Why Quit?

In Idaho, smoking kills more people than alcohol, car crashes, illegal drugs, murders, and suicides combined. More than 1,800 Idahoans die from smoking-related diseases annually – an average of four people per day. And yet, tobacco companies spend an estimated $43 million each year in our state.

In Idaho:

  • 10,200 high school students smoke (12.2% of the total high school population)
  • 61,000 children are exposed to secondhand smoke at home
  • 30,200 youth are projected to ultimately die from smoking
  • $319,000,000 in annual healthcare costs are caused by smoking
  • $527 is the average Idaho household federal and state tax burden due to smoking

Cigarette smoke contains more than 4,000 chemical compounds, including 50 known cancer-causing chemicals. For example, the poisons in cigarette smoke include carbon monoxide, which is found in exhaust fumes produced by cars and trucks, and hydrogen cyanide, a colorless gas that causes nerve, lung and heart problems.

  • Infants and children of parents who smoke are more likely to have ear infections and asthma and have more frequent lower respiratory problems such as coughs, pneumonia, bronchitis and croup.
  • Smoking can contribute to tooth decay and gum disease, both of which are also linked to heart disease.
  • Women who smoke during pregnancy are more likely to give birth early to a baby that is underweight and prone to health and/or learning problems later in life.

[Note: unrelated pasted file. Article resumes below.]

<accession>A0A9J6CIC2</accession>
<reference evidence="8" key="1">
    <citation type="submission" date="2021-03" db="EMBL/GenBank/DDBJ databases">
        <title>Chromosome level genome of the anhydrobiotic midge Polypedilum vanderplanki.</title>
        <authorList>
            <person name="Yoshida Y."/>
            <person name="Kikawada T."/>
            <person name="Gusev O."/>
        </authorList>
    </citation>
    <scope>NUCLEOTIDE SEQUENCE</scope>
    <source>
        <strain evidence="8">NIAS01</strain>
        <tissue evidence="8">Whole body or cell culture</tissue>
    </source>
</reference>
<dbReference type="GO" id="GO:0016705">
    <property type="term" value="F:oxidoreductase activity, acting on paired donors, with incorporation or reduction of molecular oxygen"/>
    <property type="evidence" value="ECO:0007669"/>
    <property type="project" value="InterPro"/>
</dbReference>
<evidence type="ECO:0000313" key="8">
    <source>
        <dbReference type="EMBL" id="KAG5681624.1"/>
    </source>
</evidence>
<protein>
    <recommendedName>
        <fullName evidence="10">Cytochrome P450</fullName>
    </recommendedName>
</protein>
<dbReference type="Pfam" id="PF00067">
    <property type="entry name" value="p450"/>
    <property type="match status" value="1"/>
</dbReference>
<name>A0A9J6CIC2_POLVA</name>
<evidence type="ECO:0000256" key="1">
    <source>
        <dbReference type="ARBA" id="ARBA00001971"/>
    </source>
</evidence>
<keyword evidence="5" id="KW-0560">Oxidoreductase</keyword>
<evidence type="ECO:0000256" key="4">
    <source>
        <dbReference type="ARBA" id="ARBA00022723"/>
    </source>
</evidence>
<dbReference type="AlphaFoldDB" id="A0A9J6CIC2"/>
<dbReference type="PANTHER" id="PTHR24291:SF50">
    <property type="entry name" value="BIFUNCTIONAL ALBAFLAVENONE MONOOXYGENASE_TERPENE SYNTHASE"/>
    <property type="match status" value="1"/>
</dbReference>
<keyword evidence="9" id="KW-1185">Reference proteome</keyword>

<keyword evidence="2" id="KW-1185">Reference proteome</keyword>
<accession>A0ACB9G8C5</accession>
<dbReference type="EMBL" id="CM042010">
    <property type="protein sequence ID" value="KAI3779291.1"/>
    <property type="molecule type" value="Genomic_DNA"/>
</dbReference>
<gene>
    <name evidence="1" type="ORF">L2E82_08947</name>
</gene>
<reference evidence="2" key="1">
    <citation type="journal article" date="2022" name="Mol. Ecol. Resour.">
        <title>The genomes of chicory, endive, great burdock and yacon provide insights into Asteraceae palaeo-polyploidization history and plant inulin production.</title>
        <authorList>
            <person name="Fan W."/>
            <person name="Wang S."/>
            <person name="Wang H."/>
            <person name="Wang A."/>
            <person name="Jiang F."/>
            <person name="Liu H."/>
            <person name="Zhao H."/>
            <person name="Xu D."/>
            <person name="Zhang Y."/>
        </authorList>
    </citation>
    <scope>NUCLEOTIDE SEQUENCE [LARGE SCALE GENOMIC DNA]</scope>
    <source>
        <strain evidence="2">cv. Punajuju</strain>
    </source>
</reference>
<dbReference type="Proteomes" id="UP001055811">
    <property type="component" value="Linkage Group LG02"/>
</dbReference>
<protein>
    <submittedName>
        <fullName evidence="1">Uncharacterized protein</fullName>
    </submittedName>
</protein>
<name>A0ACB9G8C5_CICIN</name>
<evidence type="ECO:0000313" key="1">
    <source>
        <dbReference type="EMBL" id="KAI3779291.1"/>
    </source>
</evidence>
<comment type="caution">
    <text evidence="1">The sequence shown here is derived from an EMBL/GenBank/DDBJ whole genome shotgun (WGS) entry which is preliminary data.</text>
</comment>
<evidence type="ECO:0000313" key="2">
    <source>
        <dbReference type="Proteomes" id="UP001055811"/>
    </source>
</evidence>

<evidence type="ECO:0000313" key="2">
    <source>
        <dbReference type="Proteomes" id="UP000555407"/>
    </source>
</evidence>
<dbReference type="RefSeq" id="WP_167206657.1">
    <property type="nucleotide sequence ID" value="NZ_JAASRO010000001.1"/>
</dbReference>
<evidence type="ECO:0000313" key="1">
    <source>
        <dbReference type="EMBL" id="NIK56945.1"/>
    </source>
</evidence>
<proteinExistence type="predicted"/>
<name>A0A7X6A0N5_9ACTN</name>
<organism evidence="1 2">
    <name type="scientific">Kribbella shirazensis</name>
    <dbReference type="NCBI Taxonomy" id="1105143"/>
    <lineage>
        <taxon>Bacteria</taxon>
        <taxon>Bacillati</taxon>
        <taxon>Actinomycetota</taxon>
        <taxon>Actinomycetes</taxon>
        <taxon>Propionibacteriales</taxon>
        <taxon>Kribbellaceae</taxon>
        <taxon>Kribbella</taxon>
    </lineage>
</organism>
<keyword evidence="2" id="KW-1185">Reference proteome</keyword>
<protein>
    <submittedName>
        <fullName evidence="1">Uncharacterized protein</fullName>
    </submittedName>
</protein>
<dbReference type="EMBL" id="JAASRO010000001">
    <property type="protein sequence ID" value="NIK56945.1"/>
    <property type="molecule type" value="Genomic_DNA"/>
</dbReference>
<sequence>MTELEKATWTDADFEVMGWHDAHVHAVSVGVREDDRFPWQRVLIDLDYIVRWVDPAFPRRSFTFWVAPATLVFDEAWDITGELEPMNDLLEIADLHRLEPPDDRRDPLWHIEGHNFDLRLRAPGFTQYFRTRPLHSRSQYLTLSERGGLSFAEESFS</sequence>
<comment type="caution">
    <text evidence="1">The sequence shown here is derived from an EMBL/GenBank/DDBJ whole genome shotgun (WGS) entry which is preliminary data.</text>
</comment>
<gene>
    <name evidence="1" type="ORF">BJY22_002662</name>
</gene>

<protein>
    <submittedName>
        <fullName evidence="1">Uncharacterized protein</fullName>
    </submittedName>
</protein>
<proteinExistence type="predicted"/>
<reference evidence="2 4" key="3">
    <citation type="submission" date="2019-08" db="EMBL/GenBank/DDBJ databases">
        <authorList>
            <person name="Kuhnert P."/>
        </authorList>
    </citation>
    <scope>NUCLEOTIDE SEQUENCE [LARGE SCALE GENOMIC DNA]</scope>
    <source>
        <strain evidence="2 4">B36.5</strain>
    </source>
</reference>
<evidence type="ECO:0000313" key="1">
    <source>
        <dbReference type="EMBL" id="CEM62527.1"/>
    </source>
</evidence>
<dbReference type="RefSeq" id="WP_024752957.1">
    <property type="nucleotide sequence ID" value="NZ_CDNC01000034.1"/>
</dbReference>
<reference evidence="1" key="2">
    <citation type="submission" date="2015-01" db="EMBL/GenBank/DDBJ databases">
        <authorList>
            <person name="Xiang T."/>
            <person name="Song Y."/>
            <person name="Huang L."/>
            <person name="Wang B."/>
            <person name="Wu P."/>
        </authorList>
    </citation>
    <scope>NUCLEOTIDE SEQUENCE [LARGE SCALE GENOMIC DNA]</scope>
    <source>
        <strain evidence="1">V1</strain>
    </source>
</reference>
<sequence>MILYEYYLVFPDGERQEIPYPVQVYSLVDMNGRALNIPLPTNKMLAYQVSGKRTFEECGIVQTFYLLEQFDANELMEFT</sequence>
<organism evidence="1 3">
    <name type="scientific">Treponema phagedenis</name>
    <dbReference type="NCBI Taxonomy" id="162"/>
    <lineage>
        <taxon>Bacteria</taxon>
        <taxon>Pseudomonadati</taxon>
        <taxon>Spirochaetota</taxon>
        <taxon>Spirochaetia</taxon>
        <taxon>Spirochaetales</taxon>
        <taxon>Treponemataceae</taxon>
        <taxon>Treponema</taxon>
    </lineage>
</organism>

• Exposure to secondhand smoke increases an infant’s risk for Sudden Infant Death Syndrome (SIDS).
  • People who live with a smoker have a 20% greater risk of developing lung cancer than those who live with a nonsmoker.
  • Employees exposed to secondhand smoke on the job have a 30% greater risk of getting lung cancer than employees who work in a non-smoking environment.

Frequently Asked Questions:

Does quitting cold turkey work?

About 90% of people who try to quit smoking do it by going cold turkey. But it’s not the most effective and successful method. Only about 10% of people who try to quit this way succeed on their first try.

When do the withdrawal symptoms go away?

When you quit, it’s the lack of nicotine that creates the withdrawal symptoms quitters experience. Most people will need help for the first tough days of quitting.

Symptoms of nicotine withdrawal generally start within 2-3 hours after the last tobacco use and will peak about 2-3 days later. Symptoms may be severe depending on how long you have smoked and how many cigarettes you smoked each day.

You can get a milder form of nicotine withdrawal when you switch from regular to low-nicotine cigarettes or significantly cut down on the number of cigarettes smoked.

Won’t I gain weight if I quit smoking?

The majority of quitters don’t gain weight, and for those that do, it’s usually about five to eight pounds. Fear of weight gain is one of the biggest reasons smokers don’t want to quit. Often, pounds are put on when people substitute food for cigarettes. It’s important to remember that the health benefits of quitting are so much greater than any risks from weight gain.